Luckily, the alternate URL Equifax sent the victim to isn’t malicious. Full-stack developer Nick Sweeting set up the misspelled phishing site in order to expose vulnerabilities that existed in Equifax’s response page. “I made the site because Equifax made a huge mistake by using a domain that doesn’t have any trust attached to it [as opposed to hosting it on equifax.com],” Sweeting tells The Verge. “It makes it ridiculously easy for scammers to come in and build clones — they can buy up dozens of domains, and typo-squat to get people to type in their info.”
We monitor governmental use of surveillance technologies, and law enforcement’s access to sensitive and private data about civilians that is held by other entities: email held by Google, for example, or cell phone location records held by service providers, or searches of our electronic devices, like our phones and laptops when we’re coming back into the U.S. after an international trip. We also consider what limits should be put on a warrant when police want to get access to the contents of the laptop kept in your house, or the phone in your pocket if you were to get arrested.
The promise of ShakeAlert—which goes beyond the smartphone app tested by those LA residents—has already been shown in many ways. The system gives automated early warnings to slow BART trains in the Bay Area and protect California oil and gas refinery operations. ShakeAlert will even automatically put NASA’s deep space telescope in Goldstone, California into a safe mode. A few luxury condo buildings in Marina del Rey, Calif., and Santa Monica College have also purchased a commercial version of the ShakeAlert warning, which piggybacks off the USGS sensors but offers a direct signal to the building that slows elevators inside.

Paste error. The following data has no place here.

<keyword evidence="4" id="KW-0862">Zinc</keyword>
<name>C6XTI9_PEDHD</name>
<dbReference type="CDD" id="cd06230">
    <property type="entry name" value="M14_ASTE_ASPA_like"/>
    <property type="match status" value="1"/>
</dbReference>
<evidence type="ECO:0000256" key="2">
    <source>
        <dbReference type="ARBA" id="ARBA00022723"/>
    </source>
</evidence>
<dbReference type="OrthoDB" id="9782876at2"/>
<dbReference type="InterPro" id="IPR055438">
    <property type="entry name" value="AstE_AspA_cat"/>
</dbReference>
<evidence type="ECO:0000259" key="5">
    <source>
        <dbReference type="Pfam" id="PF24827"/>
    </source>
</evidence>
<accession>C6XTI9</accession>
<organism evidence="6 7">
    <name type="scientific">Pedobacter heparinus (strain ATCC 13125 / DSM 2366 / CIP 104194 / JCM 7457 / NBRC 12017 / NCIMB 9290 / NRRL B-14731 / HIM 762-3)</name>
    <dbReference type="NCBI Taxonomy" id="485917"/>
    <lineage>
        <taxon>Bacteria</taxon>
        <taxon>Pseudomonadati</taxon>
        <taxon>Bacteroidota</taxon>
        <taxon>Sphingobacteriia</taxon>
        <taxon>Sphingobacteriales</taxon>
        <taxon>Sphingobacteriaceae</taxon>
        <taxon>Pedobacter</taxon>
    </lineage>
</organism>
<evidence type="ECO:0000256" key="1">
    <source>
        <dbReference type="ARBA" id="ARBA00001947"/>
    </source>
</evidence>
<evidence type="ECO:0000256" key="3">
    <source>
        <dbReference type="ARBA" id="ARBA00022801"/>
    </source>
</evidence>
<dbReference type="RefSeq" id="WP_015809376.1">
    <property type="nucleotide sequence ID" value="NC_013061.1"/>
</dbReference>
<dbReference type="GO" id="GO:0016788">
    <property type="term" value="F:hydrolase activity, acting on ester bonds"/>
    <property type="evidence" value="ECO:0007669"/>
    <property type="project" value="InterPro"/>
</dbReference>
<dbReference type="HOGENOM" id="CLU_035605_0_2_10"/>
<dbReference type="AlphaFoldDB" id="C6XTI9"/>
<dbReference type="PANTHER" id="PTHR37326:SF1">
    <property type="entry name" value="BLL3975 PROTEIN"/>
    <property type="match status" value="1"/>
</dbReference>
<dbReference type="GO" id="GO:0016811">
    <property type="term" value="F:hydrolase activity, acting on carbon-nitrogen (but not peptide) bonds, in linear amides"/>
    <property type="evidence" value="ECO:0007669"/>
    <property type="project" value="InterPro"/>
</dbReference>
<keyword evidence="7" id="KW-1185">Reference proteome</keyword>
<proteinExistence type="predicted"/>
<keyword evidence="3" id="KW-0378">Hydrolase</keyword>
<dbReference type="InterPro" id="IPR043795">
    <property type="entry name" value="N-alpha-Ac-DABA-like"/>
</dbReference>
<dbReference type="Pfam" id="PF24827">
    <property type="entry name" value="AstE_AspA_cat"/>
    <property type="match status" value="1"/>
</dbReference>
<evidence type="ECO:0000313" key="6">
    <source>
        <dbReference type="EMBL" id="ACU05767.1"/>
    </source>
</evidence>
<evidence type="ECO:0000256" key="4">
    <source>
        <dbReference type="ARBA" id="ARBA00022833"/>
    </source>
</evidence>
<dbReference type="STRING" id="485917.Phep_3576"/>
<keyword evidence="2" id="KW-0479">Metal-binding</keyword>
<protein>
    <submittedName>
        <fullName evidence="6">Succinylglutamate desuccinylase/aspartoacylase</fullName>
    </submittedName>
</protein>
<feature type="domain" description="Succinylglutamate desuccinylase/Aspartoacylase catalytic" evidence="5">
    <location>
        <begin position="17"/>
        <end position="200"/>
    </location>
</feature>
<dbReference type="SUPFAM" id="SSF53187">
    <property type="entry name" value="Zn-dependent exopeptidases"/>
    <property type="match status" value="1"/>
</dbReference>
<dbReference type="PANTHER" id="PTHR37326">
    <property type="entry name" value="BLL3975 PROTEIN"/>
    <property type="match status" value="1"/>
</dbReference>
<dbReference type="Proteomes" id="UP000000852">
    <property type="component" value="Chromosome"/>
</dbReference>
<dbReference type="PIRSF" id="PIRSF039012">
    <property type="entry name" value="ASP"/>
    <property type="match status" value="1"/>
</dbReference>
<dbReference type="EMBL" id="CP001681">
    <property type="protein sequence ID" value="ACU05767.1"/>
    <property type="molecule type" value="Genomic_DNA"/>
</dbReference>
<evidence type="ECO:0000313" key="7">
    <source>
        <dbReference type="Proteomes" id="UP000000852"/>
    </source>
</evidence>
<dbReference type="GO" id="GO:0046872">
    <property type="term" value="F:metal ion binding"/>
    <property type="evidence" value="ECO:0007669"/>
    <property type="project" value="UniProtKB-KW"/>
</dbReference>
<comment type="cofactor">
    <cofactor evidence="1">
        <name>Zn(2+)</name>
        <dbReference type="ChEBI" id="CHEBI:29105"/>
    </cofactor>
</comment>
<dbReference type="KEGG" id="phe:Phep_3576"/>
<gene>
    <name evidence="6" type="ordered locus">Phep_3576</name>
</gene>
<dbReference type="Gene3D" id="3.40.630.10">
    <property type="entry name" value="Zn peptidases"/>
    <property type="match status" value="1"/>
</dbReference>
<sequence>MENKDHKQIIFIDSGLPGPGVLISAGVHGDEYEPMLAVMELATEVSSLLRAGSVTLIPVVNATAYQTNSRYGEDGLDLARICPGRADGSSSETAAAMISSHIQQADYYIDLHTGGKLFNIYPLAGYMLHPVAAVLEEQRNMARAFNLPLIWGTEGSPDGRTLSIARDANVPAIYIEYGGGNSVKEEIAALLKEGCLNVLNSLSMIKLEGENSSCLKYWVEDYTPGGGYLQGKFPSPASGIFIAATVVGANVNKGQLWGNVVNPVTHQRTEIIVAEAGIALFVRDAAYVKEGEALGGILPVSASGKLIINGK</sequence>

Roger Pielke Jr. is faculty at the University of Colorado. He is affiliated with the Center for Science and Technology Policy Research, and directs the Sports Governance Center. He’s written several books, among them The Honest Broker: Making Sense of Science in Policy and Politics and The Climate Fix: What Scientists and Politicians Won’t Tell You About Global Warming.
The Race For The “Holy Grail” Of Renewables (Michael K.)
Energy storage, according to AES’ CEO Andres Gluski, is “the Holy Grail for renewables.” It is the key to the renewables kingdom of the future, eliminating the adverse effects of renewable power’s intermittency. Integrating this Holy Grail with the clean energy producers is the next step. Tesla and other battery makers have already made it. Yet staying with traditional utilities might not be a bad strategy either: it will be some time before renewables become the predominant energy source in the world.
Accompanied by former Secretary of State John Kerry, who steered the U.S. negotiations on Paris, the governors unveiled a new report on Wednesday from the U.S. Climate Alliance, the group they formed after President Trump announced he would withdraw from the historic climate agreement. (Only two other countries haven’t signed the agreement, and Nicaragua media reported this week that their country’s president plans to do so. If that happens, it would leave Syria and the U.S. alone in rejecting it if Trump pulls out.)
To understand what this new group is trying to do first requires a quick biochemistry refresher: As we said, plants need nitrogen, and nitrogen can naturally be found floating around in the air and soil. Seems like a good match, right? Not quite. Plants can’t just suck up that nitrogen as-is; it has to be converted to a form they actually can absorb. Most plants can’t do this themselves, so they reply on a helper.
Felix Delgado, mayor of the northern coastal city of Catano, told the Associated Press that 80% of the 454 homes in a neighborhood known as Juana Matos were destroyed. “Months and months and months and months are going to pass before we can recover from this,” he said.
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